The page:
Whitepaper: Small form factor HMIs evolve
Embedded computers are fueling advances in these useful devices.
HMIs have mutated and changed over the years as new technology has emerged, and they are more flexible and capable than ever before. While they’ve been doing that, they’ve also become smaller and more useful. “Once found in only complex control systems, like distributed control systems in refineries and other process plants, HMI systems are now found in many guises and many locations, from games to industrial machines and tooling systems, with many stops in between,” said Hector Lin, Advantech Corp. Industrial Automation Group and author of the company’s The Advantages of Small Form Factor HMI white paper.
Advances over the years have included touchscreen and LCD displays. Lin said the biggest advance was in small form factor embedded computers, which made it possible to replace the two-line display on a typical tool or transmitter with a full featured HMI. “Small form factor HMIs coupled with small form factor embedded computers have revolutionized the use of HMIs on the plant floor,” he said.
Increased power usage has given rise to the need for computing devices with lower power requirements.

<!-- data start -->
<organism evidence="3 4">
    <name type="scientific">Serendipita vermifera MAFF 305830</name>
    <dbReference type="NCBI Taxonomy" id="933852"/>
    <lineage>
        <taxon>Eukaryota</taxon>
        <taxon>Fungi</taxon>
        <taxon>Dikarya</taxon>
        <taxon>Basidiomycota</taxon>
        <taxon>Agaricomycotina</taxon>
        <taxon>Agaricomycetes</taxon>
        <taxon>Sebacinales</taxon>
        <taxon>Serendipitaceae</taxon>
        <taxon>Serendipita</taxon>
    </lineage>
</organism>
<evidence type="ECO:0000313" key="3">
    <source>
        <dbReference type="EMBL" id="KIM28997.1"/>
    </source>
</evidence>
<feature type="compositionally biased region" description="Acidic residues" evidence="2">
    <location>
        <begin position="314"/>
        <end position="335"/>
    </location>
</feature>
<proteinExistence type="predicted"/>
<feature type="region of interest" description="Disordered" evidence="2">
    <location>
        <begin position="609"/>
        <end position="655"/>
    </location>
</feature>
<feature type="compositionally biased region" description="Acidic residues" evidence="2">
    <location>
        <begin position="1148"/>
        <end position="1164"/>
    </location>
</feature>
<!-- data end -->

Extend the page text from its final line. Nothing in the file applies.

Small form factor HMIs are found in a variety of applications and vertical markets. Other highlights of the Advantech whitepaper include an in-depth explanation of HMI, what it is, and how it functioned in early computers. Other segments cover portability, increased reliability, reduced cost, and better cost-benefit ratios today.
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In a year when manufacturing continued to lead the economic rebound, it makes sense that plant manager bonuses rebounded. Plant Engineering’s annual Salary Survey shows both wages and bonuses rose in 2012 after a retreat the year before.
Average salary across all job titles for plant floor management rose 3.5% to $95,446, and bonus compensation jumped to $15,162, a 4.2% increase from the 2010 level and double the 2011 total, which showed a sharp drop in bonus.